Nugiseks and his men were in the enemy's ditches. The men coming from behind passed the grenades to those in front. And when they reached the trench's curve, Nugiseks ordered them to throw it behind. As soon as the explosions were heard, the first man quickly went over the corner. There were those who were killed and those who were still ready to pick up a gun. Their lives were ended by a submachine gun before they could even think of shooting. It was a sober-minded discussion which led the men forward. Nugiseks probably realized that if they constantly attack the enemy, the latter will become helpless. The constant shooting didn't let the enemy throw hand grenades and the rest was taken care by the automatic gun in the arms of the leading men. This gun did not shoot randomly, it aimed exactly where it had to.

This is called rolling in war history where each moment you face hundreds of deaths. Even the smallest carelessness can cost you your life. This demanded the unity of nerve and wisdom. And soon the leaders of the attack received the following message: "Nugiseks is battling in the trenches of bolshevists." New gun fires, new grenades… The whistling of the enemy's missile splinters, explosions somewhere but it was hard to say if these were on the enemy's side or on the rear. Nugiseks was trapped under the falling dirt caused by the enemy's bombs three times but his fellow soldiers pulled him out and the attack, as well as the battle, continued. And suddenly the battle ended, although some missiles were still exploding and bullets were whistling. Riipalu's and Mere's battle groups had merged and the cross ditch was conquered. The firing of heavy weapons increased even more but this was only natural. The angry enemy expressed its rage.

Once the great tension passed and people's minds were again able to discuss and criticize, it became evident that about thousand hand grenades were thrown to the enemy's fire nests, more than eighty enemy's soldiers, whom the red regime had sent to conquer the land that did not belong to it, were lying in the dirt and mud in the trenches. They had to face soldiers to whom this land belonged. The terms were favorable to conquer the Vaasa-Siiverts-Vepsküla bridgehead soon completely. And when Nugiseks was asked after the battle how it all happened, he answered: "It just did."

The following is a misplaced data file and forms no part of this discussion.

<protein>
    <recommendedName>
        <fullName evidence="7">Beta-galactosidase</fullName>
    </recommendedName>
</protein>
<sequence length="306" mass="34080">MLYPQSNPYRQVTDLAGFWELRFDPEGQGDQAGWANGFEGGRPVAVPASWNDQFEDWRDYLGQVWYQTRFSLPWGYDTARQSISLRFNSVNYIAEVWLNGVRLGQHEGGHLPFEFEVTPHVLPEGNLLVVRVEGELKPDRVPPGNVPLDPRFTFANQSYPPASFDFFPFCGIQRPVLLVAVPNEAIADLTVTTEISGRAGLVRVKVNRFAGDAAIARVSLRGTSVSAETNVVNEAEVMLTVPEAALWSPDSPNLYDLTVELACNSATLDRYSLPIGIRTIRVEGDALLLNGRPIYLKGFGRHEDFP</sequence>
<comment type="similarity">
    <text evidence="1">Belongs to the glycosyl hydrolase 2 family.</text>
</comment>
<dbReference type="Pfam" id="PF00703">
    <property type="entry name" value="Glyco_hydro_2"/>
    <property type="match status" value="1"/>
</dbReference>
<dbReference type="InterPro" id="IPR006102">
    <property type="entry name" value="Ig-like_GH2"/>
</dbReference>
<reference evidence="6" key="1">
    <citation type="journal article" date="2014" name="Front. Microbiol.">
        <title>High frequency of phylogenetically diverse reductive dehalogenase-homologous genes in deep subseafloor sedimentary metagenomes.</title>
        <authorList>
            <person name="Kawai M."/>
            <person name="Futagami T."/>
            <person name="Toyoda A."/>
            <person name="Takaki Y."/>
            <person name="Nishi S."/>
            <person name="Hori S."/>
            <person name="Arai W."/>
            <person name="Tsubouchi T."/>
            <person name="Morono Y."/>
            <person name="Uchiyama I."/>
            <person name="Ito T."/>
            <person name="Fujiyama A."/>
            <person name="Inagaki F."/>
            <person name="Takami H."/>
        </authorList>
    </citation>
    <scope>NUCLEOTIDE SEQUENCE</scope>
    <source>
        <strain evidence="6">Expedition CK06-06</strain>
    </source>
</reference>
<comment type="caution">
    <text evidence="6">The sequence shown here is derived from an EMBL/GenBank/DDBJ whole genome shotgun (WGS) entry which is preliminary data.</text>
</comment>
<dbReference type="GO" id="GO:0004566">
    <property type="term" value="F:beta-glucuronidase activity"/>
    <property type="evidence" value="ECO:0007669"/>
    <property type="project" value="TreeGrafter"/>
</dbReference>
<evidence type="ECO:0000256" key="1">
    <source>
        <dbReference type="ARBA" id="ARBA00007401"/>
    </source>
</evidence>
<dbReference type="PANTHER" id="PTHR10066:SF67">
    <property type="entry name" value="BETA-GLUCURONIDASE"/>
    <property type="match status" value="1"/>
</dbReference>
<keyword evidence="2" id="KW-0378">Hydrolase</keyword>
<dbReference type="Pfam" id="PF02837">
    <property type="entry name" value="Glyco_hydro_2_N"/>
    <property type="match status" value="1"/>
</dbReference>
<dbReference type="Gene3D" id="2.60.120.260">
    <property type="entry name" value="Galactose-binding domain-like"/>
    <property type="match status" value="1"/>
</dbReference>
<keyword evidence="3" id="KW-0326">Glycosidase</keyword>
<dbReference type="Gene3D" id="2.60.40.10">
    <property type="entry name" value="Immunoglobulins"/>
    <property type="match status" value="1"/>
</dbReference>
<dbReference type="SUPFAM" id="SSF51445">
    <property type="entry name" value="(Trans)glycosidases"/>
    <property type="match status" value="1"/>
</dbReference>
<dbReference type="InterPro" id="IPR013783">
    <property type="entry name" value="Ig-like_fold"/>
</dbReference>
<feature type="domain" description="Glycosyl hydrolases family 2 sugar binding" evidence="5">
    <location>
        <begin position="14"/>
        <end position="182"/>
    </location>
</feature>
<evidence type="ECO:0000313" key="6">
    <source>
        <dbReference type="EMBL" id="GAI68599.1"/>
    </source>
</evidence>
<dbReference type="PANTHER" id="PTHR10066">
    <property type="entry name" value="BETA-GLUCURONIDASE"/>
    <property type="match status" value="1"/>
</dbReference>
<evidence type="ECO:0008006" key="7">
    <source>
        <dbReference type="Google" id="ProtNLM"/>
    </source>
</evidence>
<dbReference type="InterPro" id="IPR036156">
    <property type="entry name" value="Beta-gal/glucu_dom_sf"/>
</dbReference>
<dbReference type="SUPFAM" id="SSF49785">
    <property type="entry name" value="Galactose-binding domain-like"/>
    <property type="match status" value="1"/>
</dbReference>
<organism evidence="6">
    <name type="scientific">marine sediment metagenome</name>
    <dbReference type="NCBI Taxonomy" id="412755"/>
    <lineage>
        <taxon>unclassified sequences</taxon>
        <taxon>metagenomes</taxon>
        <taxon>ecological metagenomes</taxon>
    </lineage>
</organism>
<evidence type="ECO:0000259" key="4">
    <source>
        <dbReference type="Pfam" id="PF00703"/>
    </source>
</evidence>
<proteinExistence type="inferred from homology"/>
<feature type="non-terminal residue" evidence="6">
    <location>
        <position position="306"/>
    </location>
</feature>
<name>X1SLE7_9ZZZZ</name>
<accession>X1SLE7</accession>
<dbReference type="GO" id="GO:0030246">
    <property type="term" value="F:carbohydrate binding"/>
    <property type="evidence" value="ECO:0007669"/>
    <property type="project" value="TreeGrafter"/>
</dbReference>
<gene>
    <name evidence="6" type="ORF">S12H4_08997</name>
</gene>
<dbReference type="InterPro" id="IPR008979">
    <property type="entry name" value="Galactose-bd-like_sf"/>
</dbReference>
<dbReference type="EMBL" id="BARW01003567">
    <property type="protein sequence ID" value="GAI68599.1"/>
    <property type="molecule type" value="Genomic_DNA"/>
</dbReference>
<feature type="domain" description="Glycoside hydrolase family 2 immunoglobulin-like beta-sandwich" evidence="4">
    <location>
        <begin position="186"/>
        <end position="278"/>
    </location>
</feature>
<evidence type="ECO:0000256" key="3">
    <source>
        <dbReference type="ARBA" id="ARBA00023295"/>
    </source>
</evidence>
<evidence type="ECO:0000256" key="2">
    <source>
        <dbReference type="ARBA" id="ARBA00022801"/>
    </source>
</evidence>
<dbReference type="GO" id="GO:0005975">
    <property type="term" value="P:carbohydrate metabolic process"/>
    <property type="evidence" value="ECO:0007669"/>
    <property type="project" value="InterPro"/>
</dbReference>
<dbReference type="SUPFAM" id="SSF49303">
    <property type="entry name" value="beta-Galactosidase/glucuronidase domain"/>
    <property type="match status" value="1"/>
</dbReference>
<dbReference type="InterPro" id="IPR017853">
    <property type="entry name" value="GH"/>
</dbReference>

* * *

At that time nobody knew that through this bridgehead a new and quick death to Estonia was planned. And if this death and hatred avalanche would have taken over Estonia then, in March, 80,000 Estonians who during that summer and autumn were saved by escaping would not have seen it. Would we have been any poorer then? How much in life depends on a second, minute, an hour, one person, a group …

Inside the room, where the author of this text is facing Harald Nugiseks, the time stops for a minute. At least for the author. And he looks at that experienced man who under Narva faced his first hell and had two more waiting for him.

"And then?" the author asked.

"Then I got a vacation."

* * *

The battle to conquer the bridgehead completely continued. On the night of March 3 Riipalu exchanged the 1st Battalion with the 2nd Battalion, which had been in reserve so far. Mere's 46th Regiment was also supplemented. On March 4 the battles began with new strength. The enemy's counterattacks were beaten back and the bridgehead was torn into two. This way it was impossible for the enemy to get some backup. On March 5 Vepsküla was conquered.

The enemy's last resistance point was in Siiverts cemetery, near the Swedish memorial. On March 6 the SS Division Nordland's battle group attacked it and occupied the bunker. At the same time Estonians also began their attack and by 11 p.m. on March 6 the bridgehead was destroyed. The soldier's work started by Harald Nugiseks was finally finished.

* * *

The importance of Vaasa-Siiverts-Vepsküla bridgehead can be seen in how furious the enemy was. Fierce battles began to retake the bridgehead. These were beaten back. Then leaflets were thrown to the Estonian's positions, which demanded them to leave the front or… all Estonian towns would be destroyed. The Estonians did not leave and cruel battles without any military meaning began. The enemy simply expressed its anger. On March 6 Narva was hit by a serious bomb attack and the town was destroyed. On March 8 the same happened with Jõhvi and Tapa, on March 9 with Tallinn and Tartu.